Bank of England Stress Tests – What & Why?
What are bank stress tests and why do they matter?
Under its remit to maintain stability in the UK economy, the Bank of England (BoE) under its governor Mark Carney, routinely carries out what is known as ‘stress testing’ on the UK’s main banks this week. The idea behind the tests is to evaluate just how strong these institutions are, and whether they have enough fail-safes and resources to deal with another potential financial crisis (or other worst case scenario).
The BoE looks at lots of different factors, including things like ‘leverage ratio’ (meaning the amount of money the bank has borrowed, as opposed to the assets it holds on its balance sheet), as well as looking at general risks to the UK’s economy as a whole (Brexit for example), to create a picture of the risks for the country’s financial system & the economic health of the individual lenders.
Why istress testing banks important for you
Well, it just so happens that the banks under scrutiny are the very same banks you probably have deposits with or loans from, the top high-street names you are so used to seeing on a daily basis, namely: Barclays, HSBC, Lloyds Banking Group, Nationwide, The Royal Bank of Scotland (RBS), Santander UK & Standard Chartered. Not only do they play a key role in terms of your own borrowings and outgoings, but they play a huge part in the overall UK economy as well – they provide about 80% of the lending to the UK ‘real’ economy (the part of the economy that’s about actually producing goods and services).
Back in 2008 at the peak of the financial crisis, the banks that we all thought were safe as houses, turned out not to be so. Years of deregulation of the financial sector, meant that many banks were taking huge risks with people’s cash, and what started as a crisis in American financial institutions soon hit our shores.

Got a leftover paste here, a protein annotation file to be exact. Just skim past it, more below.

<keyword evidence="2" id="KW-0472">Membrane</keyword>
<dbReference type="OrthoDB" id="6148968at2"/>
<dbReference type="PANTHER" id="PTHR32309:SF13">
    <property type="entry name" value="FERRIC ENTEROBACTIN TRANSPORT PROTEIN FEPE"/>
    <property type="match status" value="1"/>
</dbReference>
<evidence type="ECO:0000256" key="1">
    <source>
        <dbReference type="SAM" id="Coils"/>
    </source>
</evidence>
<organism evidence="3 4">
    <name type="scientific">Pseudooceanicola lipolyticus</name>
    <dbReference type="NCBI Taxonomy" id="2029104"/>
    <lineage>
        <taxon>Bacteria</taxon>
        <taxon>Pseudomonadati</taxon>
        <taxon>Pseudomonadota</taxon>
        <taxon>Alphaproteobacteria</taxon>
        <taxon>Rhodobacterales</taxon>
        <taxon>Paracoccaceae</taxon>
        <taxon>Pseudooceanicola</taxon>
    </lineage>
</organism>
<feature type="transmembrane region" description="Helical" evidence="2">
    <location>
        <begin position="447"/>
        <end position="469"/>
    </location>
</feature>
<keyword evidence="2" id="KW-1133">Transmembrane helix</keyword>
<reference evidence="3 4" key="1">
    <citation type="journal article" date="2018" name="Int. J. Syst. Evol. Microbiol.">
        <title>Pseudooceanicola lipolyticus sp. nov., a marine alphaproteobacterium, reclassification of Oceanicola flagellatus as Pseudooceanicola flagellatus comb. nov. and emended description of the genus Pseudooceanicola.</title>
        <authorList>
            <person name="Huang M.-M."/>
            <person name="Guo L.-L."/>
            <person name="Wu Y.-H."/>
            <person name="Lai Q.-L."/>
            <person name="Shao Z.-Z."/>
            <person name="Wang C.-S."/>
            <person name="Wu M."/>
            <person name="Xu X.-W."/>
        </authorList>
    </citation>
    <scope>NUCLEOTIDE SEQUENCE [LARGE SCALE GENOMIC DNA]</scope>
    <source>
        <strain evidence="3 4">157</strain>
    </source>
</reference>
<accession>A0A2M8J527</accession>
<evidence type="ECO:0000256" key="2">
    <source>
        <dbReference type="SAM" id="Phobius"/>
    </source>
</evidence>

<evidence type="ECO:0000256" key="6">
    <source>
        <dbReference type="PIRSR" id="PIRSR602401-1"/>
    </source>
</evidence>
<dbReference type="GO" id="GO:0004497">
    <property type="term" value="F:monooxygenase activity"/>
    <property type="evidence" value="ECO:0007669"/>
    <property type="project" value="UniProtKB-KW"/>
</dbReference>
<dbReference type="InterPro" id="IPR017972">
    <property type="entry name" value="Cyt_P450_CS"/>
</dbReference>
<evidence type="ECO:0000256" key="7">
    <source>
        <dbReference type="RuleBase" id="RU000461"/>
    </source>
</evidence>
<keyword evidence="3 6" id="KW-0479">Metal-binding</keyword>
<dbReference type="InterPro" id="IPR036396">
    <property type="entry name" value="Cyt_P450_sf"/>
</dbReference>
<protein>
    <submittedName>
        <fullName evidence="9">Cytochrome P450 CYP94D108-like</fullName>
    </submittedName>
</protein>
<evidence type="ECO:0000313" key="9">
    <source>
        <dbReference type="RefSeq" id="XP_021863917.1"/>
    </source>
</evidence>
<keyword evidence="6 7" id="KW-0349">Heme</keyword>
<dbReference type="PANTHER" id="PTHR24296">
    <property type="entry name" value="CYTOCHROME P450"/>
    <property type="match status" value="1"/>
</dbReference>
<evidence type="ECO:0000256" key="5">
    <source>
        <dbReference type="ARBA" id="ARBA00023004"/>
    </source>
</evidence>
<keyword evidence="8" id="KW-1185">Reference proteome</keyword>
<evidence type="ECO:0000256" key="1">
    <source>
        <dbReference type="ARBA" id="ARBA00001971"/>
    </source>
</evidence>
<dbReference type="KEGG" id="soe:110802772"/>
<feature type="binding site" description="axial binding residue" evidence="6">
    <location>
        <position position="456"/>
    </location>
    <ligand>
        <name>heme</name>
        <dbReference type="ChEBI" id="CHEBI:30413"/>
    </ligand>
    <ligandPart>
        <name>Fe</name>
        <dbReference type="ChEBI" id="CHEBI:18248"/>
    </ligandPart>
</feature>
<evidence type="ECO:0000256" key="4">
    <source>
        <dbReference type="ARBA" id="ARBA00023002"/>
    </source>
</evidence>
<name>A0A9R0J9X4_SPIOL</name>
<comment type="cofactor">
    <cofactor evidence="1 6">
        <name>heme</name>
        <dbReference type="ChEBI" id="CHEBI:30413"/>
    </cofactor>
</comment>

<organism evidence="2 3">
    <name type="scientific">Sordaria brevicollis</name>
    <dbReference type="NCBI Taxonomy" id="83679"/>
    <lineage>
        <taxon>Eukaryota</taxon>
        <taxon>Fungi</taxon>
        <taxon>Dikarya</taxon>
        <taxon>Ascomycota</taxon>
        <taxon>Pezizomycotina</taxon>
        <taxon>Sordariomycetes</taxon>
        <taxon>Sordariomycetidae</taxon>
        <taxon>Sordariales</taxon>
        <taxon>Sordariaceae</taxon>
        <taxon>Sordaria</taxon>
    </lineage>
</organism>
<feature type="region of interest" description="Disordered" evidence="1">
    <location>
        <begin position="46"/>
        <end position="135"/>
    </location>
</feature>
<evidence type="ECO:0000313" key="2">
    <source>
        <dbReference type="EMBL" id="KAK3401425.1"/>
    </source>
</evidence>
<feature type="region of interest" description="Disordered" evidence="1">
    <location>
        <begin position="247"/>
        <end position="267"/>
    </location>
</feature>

At that time, the responsibility for helping to prevent financial catastrophe fell on the shoulders of central banks like the Bank of England, while the government also stepped in where necessary to rescue our lenders, some of which were on the brink of collapse, meaning that people’s money within them would have potentially gone up in smoke.
So, with these events of almost a decade ago still fresh in the minds of central bankers, stress testing (not only in the UK but also across the world) is now a fundamental part of the strategy they use to ascertain whether our banks could withstand the same global downturn & shocks again, putting your money at risk.
Historically, we have tended to trust our high street banks, similarly to brands we’ve known all our lives, but a closer look has revealed that the legacy of the financial crisis is still hanging over some of our oldest lenders. Banking is an industry built almost entirely on trust, so if the trust that we take for granted becomes eroded, the value of shares may fall as people look at banks differently.
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